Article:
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    Employer mandated COVID-19 vaccination of employees generally permitted by EEOC

    The Equal Employment Opportunity Commission (EEOC) recently confirmed that employers (including health care employers) can require employees to receive the COVID-19 vaccination as a condition of employment. Employers may also require proof of vaccination, subject to certain limitations, as the vaccine becomes widely available.

    Such limitations include providing reasonable accommodations (including telework and leaves of absence) to employees with disabilities that prevent them from getting the vaccine under the Americans with Disabilities Act (ADA).Employers must also provide reasonable accommodations to employees who are unable to receive the vaccine because of a sincerely held religious belief, practice or observance, unless the accommodation poses undue hardship on the employer under Title VII. Similar to the ADA, if the employer cannot provide a reasonable accommodation, the employer may exclude the employee from the workplace by again considering alternative accommodations.

    While the employer is allowed to request proof of receipt of the vaccine, subsequent questions, such as asking an employee why they did not receive the vaccine, may elicit information about a disability and should generally be avoided. Such an inquiry would only be allowed if it is considered job-related and consistent with business necessity.

    According to the EEOC guidance, administering a COVID-19 vaccine to employees or requiring proof of having received a vaccine does not, by itself, implicate the Genetic Information Nondiscrimination Act (GINA). However, employers should limit such questions posed by a human resource professional that elicit genetic information or disabilities, including such information which is kept in human resource medical files, as those could violate GINA and the ADA.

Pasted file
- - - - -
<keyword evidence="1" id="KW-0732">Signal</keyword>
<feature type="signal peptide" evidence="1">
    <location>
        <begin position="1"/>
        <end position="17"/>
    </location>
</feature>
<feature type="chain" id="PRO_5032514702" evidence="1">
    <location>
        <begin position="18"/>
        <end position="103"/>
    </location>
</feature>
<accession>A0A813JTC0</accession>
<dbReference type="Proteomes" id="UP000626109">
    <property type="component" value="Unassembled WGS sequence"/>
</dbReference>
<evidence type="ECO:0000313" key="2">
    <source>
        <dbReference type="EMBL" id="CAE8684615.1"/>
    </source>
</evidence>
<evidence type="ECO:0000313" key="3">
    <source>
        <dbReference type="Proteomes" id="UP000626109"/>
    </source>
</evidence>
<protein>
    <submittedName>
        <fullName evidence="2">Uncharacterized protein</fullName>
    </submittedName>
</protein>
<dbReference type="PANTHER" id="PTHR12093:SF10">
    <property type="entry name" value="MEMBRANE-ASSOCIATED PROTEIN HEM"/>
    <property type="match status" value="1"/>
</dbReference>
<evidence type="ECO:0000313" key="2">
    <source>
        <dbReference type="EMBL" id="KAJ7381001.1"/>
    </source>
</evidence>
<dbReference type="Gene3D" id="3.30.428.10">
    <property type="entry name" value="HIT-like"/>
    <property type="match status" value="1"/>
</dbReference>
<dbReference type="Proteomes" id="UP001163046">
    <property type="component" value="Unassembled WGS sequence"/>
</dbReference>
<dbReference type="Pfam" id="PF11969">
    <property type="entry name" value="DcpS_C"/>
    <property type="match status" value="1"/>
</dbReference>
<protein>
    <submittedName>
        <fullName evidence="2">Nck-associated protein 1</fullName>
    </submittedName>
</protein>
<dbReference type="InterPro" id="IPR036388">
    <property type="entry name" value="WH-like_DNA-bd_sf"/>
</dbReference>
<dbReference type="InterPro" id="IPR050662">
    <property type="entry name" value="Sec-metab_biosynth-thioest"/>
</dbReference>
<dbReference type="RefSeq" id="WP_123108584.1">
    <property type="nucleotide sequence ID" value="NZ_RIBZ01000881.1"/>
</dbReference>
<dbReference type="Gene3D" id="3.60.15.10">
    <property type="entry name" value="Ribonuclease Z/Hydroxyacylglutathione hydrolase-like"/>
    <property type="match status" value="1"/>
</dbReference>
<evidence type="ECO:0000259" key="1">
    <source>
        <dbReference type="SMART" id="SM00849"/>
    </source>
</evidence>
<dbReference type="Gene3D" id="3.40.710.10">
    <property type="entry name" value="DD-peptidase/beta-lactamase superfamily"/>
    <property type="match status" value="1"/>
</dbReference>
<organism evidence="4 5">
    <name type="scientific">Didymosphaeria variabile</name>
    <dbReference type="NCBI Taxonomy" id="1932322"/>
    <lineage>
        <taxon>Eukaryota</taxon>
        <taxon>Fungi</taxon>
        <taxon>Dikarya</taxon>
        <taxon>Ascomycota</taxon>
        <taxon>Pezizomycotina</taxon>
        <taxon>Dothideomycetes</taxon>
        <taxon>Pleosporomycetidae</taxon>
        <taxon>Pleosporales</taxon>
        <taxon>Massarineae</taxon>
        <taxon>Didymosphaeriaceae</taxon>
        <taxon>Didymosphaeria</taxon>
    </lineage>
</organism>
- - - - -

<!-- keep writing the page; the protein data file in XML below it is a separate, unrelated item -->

Human resource departments should only require documentation that a vaccination had been administered to the employee, or documentation that the employee’s provider had advised the employee against receiving the vaccine but without providing details as to the basis for the advice. Of course, any disclosure of GINA or disability related information sought by or shared with the employer’s provider during the course of treatment before or during the vaccine administration, or securely maintained in the employee’s medical records, would not violate GINA or the ADA.

    In summary, COVID-19 vaccines are more and more available to many employers and employees. While the EEOC provides that employers can require vaccination as a condition of employment, employers still need to be aware of limitations posed by the ADA, Title VII and GINA. Employers should begin finalizing plans for whether or not they want to mandate the vaccine, and if so, how they will administer such a program to ensure compliance with all applicable laws.


    This is for informational purposes only. It is not intended to be legal advice and does not create or imply an attorney-client relationship.

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